The Ratho Story
Before migrating from Scotland to the fledgling colony of Van Diemen's Land in 1821, Alexander Reid had been a merchant and insurance dealer in Leith, Edinburgh's port.
His office was less than 200 metres from the public linksland, where archery, markets, horseracing and military drills were regular sights.
Another common use of the links was for a stick-and-ball game known as 'goff' or 'gouff' – and it was at the Leith Links that the world's first organised golf clubs were formed and the first rules of the game drawn up in 1745.
The precise date of the establishment of the links at Ratho is yet to be determined - either in 1822 when the Reid family first settled Ratho, or in 1842, when they returned to Ratho from a trip home to Scotland.
Regardless, either of these dates places Ratho as being home to Australia's oldest golf course. Retired farmer Alexander Reid III was interviewed by a historian in the 1950's and his recollections confirmed anecdotal evidence of early golf in Australia.
He was the third Alexander Reid to have farmed the Ratho Estate near Bothwell - born in 1861, he lived to the ripe old age of 99. In that interview he noted:
"I think my family must have been one of the first to introduce golf out here, and I can remember seeing some very old fashioned golf clubs and golf balls in the early seventies (1870's), before I went to school. They were kept in a long box with some croquet mallets, but were given to a school-master who afterwards went to live in New Zealand, and I have no idea where they are now. They could have been brought out in 1822 with my grandfather's things, but I think more likely they arrived in 1842 when my people returned from a trip to Scotland."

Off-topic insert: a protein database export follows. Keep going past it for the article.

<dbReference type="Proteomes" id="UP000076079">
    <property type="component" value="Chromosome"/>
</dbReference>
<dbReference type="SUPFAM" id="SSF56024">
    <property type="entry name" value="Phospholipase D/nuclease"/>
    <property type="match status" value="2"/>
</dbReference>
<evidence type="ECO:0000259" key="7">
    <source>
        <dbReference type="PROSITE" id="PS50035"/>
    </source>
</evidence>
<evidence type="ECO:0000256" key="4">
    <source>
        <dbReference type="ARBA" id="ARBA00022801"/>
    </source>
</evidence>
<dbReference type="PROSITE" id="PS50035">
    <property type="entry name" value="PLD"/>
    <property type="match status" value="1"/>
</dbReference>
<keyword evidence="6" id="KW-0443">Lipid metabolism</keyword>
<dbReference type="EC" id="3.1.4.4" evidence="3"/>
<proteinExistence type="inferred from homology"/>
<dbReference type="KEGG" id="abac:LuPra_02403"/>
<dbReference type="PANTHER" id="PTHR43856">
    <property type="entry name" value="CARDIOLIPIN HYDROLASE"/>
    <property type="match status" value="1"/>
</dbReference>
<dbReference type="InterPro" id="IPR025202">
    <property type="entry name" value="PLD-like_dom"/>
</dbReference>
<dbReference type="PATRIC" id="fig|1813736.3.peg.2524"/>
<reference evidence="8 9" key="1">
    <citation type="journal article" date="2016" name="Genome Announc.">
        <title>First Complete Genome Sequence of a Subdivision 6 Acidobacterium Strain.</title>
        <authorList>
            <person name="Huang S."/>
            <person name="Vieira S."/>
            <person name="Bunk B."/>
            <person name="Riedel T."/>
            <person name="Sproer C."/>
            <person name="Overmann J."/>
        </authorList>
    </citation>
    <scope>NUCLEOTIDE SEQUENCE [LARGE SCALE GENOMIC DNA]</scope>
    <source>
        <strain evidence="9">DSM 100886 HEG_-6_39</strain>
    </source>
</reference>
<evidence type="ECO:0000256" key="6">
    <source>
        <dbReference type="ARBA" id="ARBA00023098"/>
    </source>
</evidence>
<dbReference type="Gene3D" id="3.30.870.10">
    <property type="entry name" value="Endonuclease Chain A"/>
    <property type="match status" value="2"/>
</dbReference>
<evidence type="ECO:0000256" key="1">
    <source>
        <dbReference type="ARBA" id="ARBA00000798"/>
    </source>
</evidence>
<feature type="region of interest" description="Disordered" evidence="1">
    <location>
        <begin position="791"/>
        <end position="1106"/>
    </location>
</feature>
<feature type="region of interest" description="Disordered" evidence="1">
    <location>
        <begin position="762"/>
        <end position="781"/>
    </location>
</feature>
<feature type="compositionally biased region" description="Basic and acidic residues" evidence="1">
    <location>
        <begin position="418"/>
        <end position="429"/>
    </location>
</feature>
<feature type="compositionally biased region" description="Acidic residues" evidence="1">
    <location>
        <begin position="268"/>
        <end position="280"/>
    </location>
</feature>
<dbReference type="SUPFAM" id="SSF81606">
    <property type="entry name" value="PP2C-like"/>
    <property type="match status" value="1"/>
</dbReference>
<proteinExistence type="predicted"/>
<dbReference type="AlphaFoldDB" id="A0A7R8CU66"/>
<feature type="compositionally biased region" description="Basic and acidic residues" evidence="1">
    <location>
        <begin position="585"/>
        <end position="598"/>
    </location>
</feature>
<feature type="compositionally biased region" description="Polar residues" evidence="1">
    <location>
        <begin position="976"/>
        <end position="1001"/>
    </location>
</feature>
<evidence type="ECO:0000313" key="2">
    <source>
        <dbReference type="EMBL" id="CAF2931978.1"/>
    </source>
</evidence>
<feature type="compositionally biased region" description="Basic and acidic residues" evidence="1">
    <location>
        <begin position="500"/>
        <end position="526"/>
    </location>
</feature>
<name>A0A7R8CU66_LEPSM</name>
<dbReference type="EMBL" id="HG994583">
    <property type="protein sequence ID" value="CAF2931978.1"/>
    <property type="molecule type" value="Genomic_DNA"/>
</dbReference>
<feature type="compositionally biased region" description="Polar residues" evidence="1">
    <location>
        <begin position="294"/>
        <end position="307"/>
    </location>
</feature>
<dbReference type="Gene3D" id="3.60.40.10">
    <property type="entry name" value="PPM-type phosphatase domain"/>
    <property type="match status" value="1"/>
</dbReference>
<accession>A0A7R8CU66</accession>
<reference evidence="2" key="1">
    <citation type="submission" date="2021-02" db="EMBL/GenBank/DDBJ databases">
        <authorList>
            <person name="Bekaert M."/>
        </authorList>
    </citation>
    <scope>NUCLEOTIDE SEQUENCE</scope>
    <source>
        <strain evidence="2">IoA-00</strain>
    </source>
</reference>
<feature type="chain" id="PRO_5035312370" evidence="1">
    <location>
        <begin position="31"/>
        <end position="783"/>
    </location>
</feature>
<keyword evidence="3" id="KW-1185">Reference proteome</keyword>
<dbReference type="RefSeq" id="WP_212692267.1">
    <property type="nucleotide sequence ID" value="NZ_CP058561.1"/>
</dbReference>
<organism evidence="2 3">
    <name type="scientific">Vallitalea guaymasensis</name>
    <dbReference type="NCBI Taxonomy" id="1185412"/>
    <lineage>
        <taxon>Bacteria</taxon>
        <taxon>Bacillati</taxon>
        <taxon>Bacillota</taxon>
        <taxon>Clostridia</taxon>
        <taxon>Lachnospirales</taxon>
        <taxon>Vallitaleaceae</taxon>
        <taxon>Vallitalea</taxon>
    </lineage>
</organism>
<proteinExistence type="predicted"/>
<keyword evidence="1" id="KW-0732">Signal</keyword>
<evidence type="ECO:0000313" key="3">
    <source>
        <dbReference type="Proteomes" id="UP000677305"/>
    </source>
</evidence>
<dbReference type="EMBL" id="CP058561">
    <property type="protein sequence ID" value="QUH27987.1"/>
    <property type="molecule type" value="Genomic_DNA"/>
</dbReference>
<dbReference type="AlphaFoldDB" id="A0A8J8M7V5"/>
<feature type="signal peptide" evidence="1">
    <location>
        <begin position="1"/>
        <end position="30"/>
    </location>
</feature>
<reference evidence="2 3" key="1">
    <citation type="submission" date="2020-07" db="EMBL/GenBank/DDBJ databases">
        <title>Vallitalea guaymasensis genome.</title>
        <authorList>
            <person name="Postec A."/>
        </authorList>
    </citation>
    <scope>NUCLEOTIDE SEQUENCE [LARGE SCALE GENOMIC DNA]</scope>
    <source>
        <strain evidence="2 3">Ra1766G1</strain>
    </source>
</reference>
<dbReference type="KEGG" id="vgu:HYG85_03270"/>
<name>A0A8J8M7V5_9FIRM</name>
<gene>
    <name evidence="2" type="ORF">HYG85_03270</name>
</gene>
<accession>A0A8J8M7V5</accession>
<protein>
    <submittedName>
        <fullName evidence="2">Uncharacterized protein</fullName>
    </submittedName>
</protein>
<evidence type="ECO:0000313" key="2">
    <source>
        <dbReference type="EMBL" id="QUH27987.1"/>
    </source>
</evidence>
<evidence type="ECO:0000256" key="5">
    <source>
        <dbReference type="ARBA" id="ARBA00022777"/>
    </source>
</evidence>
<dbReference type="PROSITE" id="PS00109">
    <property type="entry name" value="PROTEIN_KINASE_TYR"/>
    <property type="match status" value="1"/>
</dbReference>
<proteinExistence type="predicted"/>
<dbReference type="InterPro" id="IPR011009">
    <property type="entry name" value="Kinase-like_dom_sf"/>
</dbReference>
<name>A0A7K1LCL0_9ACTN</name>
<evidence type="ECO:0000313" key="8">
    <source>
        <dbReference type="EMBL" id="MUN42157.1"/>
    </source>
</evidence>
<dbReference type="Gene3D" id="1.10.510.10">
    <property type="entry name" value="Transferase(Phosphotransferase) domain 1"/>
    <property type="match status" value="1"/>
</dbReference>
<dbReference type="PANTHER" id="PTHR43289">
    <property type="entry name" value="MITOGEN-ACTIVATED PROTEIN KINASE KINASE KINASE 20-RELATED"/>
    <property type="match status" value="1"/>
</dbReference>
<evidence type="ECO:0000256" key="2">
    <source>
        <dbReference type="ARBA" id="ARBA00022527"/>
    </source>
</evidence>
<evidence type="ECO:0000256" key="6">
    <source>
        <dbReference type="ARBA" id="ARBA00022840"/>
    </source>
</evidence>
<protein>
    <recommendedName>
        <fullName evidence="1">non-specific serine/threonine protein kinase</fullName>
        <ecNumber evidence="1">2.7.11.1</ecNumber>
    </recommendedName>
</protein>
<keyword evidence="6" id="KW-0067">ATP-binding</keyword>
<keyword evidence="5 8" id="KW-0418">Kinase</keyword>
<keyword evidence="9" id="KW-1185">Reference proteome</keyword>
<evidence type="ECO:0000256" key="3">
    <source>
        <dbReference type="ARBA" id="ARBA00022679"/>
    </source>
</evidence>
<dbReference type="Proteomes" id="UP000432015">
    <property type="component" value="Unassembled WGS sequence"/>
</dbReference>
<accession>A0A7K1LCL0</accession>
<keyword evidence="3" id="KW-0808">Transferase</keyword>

The mention of the clubs and balls being kept in 'a long box' is revealing. Members of those first 4 golf clubs in Leith would arrive at their shared Club House (an upstairs room in a pub bordering the links) in a carriage, with their golfing equipment in a long box. These boxes were then stood on end to take up less space. This practice is attributed as the forerunner to the modern day locker room.
This suggests that whichever Reid (Alexander I or II) brought out the clubs and balls, had been a member of one of those pioneering Leith golf clubs. While minutes of these early clubs remain, their membership rolls have not been examined to confirm a Reid as member.
As well as the Reids at Ratho, at least 4 other farmers established golf courses on their new landholdings. When the Bothwell Golf Club was formed in 1902, its competitions would rotate between the courses, and the club still has good accounts of 4 of the 5 courses it used.
In the early period of golf at Ratho, from the 1840's until the turn of the twentieth century, there was no formalised club - it being more likely that the Reids simply invited friends over for a game. Stick and ball games were interchangeable at this time. Often the same equipment (clubs/sticks) would be used for team sports (such as shinty, hockey & cricket), and individual sports (such as golf and croquet). As well as golf, the Reids mention playing cricket in a letter from 1836.
There may well have been no defined course from week to week at Ratho. At that time the golfing line of play and targets were known to regularly change, from doorways and posts, to holes in the ground. There was no set pattern of play, and no fixed number of holes. As in Scotland, the game was seasonal, played solely in winter (summer golf did not commence at Ratho until the 1980's).